Rosie has completed her challenge: 437 miles cycled and £580 raised for SMART! And that is the topic of this week's blog catch up with Rosie, the last in our series. We sat down with Rosie and asked her about what SMART means to her and why it was important.
When asked what SMART means to her, Rosie said, "Put simply, SMART could make the difference between a young person being able to access good music education or not. Simple as that. It's a real game changer for young musicians."
As a music teacher, Rosie is passionate about young people accessing music and the arts: "SMART is making musical opportunities and education accessible. At this time especially, when the arts are in serious crisis, it is vitally important to make sure that the next generation of musicians is still able to access the best opportunities, but that requires funding. That's where SMART can come in.
Rosie understands first-hand the benefits that music can bring to people. She sees this in her pupils and her own children. "Music can give the listener and performer great pleasure and can be an emotional and creative release for young people. It brings people together, builds teamwork and friendships and can provide comfort and healing. Music is proven to boost learning (and IQ!) and improve mental health."
As an active member, we asked Rosie to reminisce on her favourite memories of SMART. She said, "Latitude was amazing. It was almost like being on tour again, just without the epic coach journey and slightly suspicious hotel. However, my favourite moment has to be just before Philip Shaw’s Valedictory Concert in December 2017, the concert to mark Philip Shaw's retirement and the event that led to SMART's founding. Some of us joined him and his family on the 'Clapham Omnibus' improvising and singing carols while attempting to remain standing on an Ipswich bus driving around the town. As we pulled up at Sidegate Lane Primary School, a bagpiper serenaded him into the school hall for the concert, while we legged it as fast as we could to our places and donned our Philip masks (I still have mine)!"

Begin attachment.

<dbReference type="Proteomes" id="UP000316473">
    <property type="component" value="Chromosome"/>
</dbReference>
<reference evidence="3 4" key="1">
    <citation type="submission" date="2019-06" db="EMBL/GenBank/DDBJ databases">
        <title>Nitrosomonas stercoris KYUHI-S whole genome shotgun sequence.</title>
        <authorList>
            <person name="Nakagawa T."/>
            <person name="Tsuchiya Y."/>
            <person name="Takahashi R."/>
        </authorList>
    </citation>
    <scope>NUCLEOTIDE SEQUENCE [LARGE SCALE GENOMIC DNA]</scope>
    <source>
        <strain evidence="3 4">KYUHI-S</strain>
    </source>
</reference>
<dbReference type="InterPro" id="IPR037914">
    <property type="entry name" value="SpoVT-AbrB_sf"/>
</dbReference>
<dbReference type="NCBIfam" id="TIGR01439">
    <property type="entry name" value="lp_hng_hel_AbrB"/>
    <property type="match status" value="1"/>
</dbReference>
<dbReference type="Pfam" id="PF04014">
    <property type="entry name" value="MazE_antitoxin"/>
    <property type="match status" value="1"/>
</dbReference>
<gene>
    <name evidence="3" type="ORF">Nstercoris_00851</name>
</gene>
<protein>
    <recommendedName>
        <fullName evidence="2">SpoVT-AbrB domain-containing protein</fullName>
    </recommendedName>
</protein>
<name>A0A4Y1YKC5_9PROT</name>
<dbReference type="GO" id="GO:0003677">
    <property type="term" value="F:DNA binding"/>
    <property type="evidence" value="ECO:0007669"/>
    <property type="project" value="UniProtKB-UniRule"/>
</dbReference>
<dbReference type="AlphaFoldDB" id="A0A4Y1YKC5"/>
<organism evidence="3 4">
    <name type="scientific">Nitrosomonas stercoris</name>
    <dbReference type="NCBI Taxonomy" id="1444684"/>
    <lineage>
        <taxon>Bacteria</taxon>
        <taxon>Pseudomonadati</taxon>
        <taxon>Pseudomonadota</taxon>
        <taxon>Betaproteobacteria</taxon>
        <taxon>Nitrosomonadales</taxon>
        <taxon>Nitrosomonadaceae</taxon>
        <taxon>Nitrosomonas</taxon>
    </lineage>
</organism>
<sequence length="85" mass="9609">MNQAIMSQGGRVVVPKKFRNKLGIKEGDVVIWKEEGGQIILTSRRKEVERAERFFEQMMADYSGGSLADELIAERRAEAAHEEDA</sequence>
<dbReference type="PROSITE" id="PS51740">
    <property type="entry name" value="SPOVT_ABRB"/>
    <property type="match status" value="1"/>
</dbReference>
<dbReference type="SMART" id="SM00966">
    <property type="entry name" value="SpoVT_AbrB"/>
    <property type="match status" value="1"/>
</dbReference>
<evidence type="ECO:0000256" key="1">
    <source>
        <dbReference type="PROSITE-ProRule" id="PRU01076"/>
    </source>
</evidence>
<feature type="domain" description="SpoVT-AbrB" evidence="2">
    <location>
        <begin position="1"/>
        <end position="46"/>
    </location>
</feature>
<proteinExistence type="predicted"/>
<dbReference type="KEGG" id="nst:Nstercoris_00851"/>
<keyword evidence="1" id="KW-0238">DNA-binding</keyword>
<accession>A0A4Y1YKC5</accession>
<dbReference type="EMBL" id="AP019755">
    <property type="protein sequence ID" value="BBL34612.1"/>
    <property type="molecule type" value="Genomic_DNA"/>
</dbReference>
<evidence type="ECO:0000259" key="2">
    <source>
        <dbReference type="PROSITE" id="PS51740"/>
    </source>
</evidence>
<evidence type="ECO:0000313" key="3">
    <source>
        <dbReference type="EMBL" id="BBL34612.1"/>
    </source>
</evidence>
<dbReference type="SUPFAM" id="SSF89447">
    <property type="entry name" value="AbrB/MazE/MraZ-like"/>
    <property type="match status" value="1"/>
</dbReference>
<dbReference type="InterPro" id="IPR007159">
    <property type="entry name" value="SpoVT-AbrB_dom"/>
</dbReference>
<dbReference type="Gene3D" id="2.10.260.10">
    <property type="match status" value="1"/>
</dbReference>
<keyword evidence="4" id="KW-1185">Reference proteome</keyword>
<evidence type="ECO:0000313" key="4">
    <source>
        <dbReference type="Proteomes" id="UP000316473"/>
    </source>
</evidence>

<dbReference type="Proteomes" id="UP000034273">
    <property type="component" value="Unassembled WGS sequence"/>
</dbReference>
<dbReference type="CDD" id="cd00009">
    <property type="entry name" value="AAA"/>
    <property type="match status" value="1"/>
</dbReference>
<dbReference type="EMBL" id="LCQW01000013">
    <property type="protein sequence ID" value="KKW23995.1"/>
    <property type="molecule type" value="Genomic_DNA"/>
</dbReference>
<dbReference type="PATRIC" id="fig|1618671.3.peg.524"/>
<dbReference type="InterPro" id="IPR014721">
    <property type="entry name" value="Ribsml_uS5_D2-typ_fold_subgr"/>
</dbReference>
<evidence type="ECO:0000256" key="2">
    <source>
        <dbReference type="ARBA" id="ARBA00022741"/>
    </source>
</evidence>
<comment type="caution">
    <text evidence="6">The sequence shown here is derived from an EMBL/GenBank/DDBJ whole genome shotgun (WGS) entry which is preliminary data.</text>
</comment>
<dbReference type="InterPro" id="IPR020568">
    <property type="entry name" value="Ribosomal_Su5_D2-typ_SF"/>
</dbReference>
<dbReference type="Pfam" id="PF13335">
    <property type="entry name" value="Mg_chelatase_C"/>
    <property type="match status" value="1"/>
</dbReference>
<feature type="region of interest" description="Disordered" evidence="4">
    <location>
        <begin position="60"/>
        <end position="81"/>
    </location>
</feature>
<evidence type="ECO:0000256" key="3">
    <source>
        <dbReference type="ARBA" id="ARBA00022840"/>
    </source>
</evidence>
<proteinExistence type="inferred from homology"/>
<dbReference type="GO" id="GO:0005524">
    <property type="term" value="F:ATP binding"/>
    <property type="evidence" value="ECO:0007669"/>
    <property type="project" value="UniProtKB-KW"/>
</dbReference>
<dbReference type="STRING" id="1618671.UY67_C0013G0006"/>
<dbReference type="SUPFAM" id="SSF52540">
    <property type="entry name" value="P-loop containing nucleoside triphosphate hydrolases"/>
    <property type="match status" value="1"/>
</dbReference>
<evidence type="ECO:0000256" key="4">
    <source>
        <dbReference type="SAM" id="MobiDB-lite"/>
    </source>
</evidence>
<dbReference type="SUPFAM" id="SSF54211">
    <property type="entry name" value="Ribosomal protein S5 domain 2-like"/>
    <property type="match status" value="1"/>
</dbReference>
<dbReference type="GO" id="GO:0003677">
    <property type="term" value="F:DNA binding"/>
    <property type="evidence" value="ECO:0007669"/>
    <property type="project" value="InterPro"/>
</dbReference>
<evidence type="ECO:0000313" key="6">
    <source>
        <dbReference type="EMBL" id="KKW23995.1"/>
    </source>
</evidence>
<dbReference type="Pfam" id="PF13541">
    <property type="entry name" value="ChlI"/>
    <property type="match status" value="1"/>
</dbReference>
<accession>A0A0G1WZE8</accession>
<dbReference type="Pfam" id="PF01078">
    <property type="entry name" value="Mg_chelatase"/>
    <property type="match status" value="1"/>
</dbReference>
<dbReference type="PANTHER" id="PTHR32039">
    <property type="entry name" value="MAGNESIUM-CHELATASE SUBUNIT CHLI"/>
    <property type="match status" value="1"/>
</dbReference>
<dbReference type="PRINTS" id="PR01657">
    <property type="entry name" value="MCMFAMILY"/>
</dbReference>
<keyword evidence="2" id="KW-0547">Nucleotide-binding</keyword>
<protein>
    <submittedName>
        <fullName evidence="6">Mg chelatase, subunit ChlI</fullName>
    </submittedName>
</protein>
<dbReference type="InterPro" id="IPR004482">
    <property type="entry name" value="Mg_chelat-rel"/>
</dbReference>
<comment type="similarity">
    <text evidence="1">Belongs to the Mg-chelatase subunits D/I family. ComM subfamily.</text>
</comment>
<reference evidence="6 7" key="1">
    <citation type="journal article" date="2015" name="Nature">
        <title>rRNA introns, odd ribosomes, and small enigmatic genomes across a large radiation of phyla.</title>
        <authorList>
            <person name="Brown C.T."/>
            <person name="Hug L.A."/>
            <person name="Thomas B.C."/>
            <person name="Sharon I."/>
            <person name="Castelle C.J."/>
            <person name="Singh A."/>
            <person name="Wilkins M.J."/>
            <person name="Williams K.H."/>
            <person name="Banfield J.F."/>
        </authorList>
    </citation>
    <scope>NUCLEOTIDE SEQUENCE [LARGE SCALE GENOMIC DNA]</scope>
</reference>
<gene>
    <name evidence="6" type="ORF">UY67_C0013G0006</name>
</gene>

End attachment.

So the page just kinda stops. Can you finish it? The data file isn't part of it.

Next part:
She continued, "In his speech, Philip challenged us to continue where he left off, keeping music alive and available to future generations. As a music teacher and as someone who had massively benefitted from a wonderful musical education this really hit home, and so I knew that I wanted to play my part and do my bit. SMART will make an enormous difference to all those it supports, and I know that in a different time or place that could have been me, or my children."
Rosie reflected on the support she received from trusts and foundations like SMART when she was younger: "I couldn't have stayed in SYO or even afforded my music lessons without getting a part-time job in the evenings and weekends while I was at school and by applying for (and thankfully getting) a number of grants from various charities and trusts. Many of those have gone now, or the fund only available for a short time."
SMART supports the young people of Suffolk to access music and arts opportunities. Our next round of grant applications is open until 11th October. If you or someone you know would benefit from a grant, the application form and further information can be found on our website: https://www.suffolksmart.org/apply-for-funding
We hope you have enjoyed getting to know Rosie through these blogs! If you are taking part in a challenge and are interested in raising money for SMART, contact us via email: email@example.com